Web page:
Piercing Pain and rejection
Many people want to know how the pain of different types of
piercings compare. The level of pain depends largely on the location
of the piercing. The most common piercing is still the fleshy part
of the lower ear lobe. This piercing is only momentarily painful,
and most people find it quite bearable. The pain is not very severe
because the piercing only goes through flesh. Piercings that go
through cartilage are more painful. Therefore, piercing the top part
of the ear, which is comprised of flesh and cartilage, is more
painful than piercing the fleshy, bottom part of the ear. The
tongue, which is a muscle, is also a painful part of the body to
have pierced. Some piercings are more painful because they are done
in sensitive areas. For example, nipple and genital piercings can be
very painful because those areas are very sensitive.
The pain of the actual piercing, no matter what kind of piercing it is, is very brief. However, piercings may cause continuous irritation if they are constantly rubbing against the skin. Piercings done in sensitive areas can prove especially problematic. Also, piercings that are likely to rub against or be pulled by clothing, such as belly button piercings, can be painful to some people. If a piercing catches on clothes and is ripped out, it will be very painful and the hole will no longer be of any use. Studs and less likely to catch on things than rings are; people who decide to wear rings should be very careful not to allow their rings to catch on anything.
Further pain will occur if the piercing becomes infected. Certain piercings, such as tongue piercings, are harder to care for than others and may be more prone to infection. In order to avoid infection, people should make sure that they have their piercing performed by a professional. Additionally, people need to follow all care instructions, especially cleaning procedures.
All piercings are painful to some extent. Piercings performed on fleshy areas like the lower ear lobe or the eye brow are not considered too painful by most people. Piercing performed on muscles, cartilage, or sensitive areas are more painful. Piercings that become infected are even more painful, and the pain of infection lasts much longer than the brief pain of the actual piercing. Everybody's pain tolerance is different, and people who know that they have a low pain tolerance might not want to get some of the more painful piercings. In any case, the piercing should be properly cared for to reduce the risk of complications.
Avoid Piercing Rejection
Much like tattoos, piercing are become our personal signs. People are getting tattooed and pierced every day. It's better to know all the risks and awareness before you go an make your appointment.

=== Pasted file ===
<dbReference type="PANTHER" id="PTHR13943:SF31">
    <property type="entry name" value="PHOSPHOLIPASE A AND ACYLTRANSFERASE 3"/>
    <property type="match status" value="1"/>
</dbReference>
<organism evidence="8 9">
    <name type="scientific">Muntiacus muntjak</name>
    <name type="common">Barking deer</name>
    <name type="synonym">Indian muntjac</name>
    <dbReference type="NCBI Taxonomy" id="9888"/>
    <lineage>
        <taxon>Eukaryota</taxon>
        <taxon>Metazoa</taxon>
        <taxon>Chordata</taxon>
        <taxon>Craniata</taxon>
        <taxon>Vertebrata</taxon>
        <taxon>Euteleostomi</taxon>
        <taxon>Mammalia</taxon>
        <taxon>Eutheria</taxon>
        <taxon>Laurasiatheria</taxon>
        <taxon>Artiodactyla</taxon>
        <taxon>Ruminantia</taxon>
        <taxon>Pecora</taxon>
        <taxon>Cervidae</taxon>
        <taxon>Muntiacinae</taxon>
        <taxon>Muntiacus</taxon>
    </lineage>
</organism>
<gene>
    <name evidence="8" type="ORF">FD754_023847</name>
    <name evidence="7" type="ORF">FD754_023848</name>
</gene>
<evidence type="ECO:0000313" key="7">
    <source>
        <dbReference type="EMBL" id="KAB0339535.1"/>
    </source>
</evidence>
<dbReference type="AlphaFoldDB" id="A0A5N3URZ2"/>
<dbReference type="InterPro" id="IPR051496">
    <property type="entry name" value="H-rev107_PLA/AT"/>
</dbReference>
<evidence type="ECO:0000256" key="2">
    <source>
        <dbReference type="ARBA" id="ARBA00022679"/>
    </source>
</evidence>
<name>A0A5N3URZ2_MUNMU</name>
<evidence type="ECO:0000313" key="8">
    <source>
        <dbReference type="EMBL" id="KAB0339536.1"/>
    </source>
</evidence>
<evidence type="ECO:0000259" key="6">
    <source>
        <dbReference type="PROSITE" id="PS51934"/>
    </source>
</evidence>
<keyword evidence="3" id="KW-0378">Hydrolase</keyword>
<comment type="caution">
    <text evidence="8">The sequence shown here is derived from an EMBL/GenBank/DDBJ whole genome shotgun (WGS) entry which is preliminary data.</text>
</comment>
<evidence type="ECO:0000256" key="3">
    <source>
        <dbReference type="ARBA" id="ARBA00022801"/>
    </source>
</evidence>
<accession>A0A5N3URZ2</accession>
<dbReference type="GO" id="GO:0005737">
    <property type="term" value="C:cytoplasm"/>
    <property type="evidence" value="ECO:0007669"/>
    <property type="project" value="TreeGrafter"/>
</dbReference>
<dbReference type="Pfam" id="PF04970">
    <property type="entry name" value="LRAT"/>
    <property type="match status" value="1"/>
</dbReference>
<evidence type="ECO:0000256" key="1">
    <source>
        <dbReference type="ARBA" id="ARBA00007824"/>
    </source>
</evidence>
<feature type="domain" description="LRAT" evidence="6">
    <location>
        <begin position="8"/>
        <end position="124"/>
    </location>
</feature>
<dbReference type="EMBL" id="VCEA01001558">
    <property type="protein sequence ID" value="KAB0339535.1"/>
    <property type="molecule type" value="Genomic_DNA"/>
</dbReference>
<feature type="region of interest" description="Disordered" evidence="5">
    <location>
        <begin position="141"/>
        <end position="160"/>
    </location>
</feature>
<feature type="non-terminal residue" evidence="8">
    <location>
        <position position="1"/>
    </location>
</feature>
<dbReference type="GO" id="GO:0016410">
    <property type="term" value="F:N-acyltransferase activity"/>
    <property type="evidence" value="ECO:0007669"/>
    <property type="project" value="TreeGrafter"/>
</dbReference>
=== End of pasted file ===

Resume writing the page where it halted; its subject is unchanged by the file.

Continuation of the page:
Follow the after-care recommendations from your piercer.
Wash your hands, especially before you touch your pierced area.
Use Antibacterial Soap
Health problems can occur during and after rejection including infection, allergic reaction, inflammation, and scarring or pitting of the tissue. As a result, it is extremely important to know the signs of when your body is rejecting a piercing.
Watch out for changes in the skins thickness above the jewelry. Signs of rejection include thinning and tightness of the skin on top of the jewelry.
Look for changes in the color of your skin and the piercing holes. Continued or increased inflammation indicated by pink or red areas over time may indicate rejection. This may also indicate an infection or an allergic reaction.
Check the holes where your skin was pierced. Signs of rejection include holes that have widened or have moved closer together. You may see stretch marks or scarring indicating that that the jewelry has migrated.
If you have any sign of a piercing rejection, immediately return to the person who performed the piercing and get a second opinion; or seek medical assistance.
If you experience any symptoms of an infection or allergic reaction -- fever, chills, rash, difficulty breathing or chest pain -- seek immediate medical assistance.
Never tap or rub your piercing. These actions can cause your skin to assume that the jewelry -- whether new or old -- is a foreign object.
Minimize movement of the jewelry or irritation of the piercing through the day.
Don't change your jewelry. Other body jewelry could affect bad on the pierced area. Leave your piercing in for the suggested amount of time, which may range from 4 to 12 weeks depending on the piercing.
Take your time, piercing is not fashion. Keep hair products, skin care products, and similar foreign substances away from your piercing during this period. Initial redness, swelling and discharge are usually normal, but if it continue to appear it's probably some infection. Then you should visit your piercing artist or a doctor. Be careful it's about your healthy.
It's nice to:
Use Saline solution. It's often the best way to clean a fresh piercing
Remove piercings that your body is rejecting to avoid scarring.
If you play sports and have a fresh piercing, make sure that you cover your piercing with the clothes or wear a hat.